Ramallah: A former Palestinian intelligence chief and the head of the West Bank bar association are suing the Palestinian self-rule government after a purported whistleblower alleged the two were targeted, along with many other allies and rivals of President Mahmoud Abbas, in a large-scale CIA-backed wiretapping operation.
Allegations of continued intelligence-sharing with the United States could prove embarrassing for Abbas who has been on a political collision course with Washington since President Donald Trump's recognition in December of the contested city of Jerusalem as Israel's capital.
The claims are contained in a 37-page anonymous document that has been shared widely among Palestinians, mostly on WhatsApp.
The document alleges that three of the Palestinian security services set up a joint electronic surveillance unit in mid-2014 and monitored the phone calls of thousands of Palestinians, from senior figures in militant groups to judges, lawyers, civic leaders and political allies of Abbas.
The author describes himself as a former member of the surveillance unit who quit "this dirty job" several months ago because of his growing opposition to Palestinian government practices, including intelligence-sharing with the United States. He wrote that Trump's policy shift on Jerusalem provided another impetus to go public.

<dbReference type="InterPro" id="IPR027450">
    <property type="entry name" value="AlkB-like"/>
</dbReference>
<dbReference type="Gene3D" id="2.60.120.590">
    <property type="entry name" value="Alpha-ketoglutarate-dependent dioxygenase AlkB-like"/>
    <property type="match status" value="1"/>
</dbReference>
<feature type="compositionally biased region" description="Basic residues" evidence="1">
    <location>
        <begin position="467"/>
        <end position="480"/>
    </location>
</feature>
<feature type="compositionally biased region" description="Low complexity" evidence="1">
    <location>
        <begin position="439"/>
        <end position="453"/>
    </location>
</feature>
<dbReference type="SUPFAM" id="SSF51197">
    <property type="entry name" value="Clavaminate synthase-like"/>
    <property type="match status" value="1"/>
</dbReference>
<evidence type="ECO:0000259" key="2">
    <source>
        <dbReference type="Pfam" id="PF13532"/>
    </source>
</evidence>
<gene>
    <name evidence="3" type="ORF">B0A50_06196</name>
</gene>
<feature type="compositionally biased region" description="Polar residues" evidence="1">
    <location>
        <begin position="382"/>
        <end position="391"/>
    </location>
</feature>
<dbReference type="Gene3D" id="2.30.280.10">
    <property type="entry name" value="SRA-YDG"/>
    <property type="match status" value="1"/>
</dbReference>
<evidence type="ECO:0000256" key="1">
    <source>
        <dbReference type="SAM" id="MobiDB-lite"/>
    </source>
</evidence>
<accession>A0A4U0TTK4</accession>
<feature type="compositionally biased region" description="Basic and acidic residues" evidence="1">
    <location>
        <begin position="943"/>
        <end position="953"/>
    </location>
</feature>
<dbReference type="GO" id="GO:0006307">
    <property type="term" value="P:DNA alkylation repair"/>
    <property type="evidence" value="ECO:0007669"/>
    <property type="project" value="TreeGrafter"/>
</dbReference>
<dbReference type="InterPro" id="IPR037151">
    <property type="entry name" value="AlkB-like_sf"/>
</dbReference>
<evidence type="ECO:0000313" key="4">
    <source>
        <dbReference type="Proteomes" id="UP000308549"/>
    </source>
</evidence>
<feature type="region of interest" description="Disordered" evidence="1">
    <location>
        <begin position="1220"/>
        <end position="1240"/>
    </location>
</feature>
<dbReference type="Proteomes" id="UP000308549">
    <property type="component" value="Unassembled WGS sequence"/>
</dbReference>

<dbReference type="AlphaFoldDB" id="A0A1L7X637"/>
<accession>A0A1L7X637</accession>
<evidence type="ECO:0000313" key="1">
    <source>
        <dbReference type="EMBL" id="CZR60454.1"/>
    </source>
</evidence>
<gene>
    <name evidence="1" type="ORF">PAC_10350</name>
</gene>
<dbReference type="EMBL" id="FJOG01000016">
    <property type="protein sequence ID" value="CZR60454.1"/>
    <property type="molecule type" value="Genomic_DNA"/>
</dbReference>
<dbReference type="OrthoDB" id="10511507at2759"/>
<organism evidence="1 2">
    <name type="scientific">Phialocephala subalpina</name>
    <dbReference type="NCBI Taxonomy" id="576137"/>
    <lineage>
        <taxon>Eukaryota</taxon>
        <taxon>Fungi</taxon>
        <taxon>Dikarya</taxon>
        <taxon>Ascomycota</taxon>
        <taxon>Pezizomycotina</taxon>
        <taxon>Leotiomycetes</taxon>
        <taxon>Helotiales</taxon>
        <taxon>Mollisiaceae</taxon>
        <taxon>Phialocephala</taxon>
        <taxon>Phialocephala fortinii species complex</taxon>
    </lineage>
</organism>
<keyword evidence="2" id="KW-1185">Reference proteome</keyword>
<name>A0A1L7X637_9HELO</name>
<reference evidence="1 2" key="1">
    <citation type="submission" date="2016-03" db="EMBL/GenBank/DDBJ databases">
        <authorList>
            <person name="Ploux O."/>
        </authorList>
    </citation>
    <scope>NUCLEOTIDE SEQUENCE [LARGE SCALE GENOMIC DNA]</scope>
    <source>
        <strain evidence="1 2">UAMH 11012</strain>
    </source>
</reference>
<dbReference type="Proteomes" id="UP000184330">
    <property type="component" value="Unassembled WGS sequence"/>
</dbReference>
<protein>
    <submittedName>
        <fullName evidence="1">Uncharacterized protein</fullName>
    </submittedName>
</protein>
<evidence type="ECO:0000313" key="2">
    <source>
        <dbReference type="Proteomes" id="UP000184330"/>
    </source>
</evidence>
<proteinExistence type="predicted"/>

Bar association head Jawad Obeidat told The Associated Press on Monday that transcripts of his phone conversations, as published in the document, were accurate.
"I made these phone calls and this is evidence that the leaked report is true," said Obeidat, who spearheaded recent protests by lawyers after one of them was arrested from a courtroom during a legal case against the government.
"This is a blatant violation of human rights," he said. Tawfiq Tirawi, an outspoken Abbas critic and West Bank intelligence chief from 1994 to 2008, said he checked with his contacts and believes the document is authentic.
The CIA declined to comment.
In mid-January, when the document first surfaced, Palestinian security services said in a joint statement that it was part of a "plot" seeking to harm the political and security establishments.
Adnan Damiri, the spokesman of the security services, dismissed the document Monday as "nonsense."
The allegations come at a low point in Palestinian relations with the United States, following Trump's policy pivot on Jerusalem, whose Israeli-annexed eastern sector the Palestinians seek as a future capital.
Abbas said at the time that he was suspending contacts with US officials dealing with the Israeli-Palestinian conflict. The US shift on Jerusalem angered many Palestinians, and in this context, allegations of continued intelligence-sharing with the US could pose a domestic political problem for Abbas.
Updated Date: Feb 06, 2018 14:37:16 IST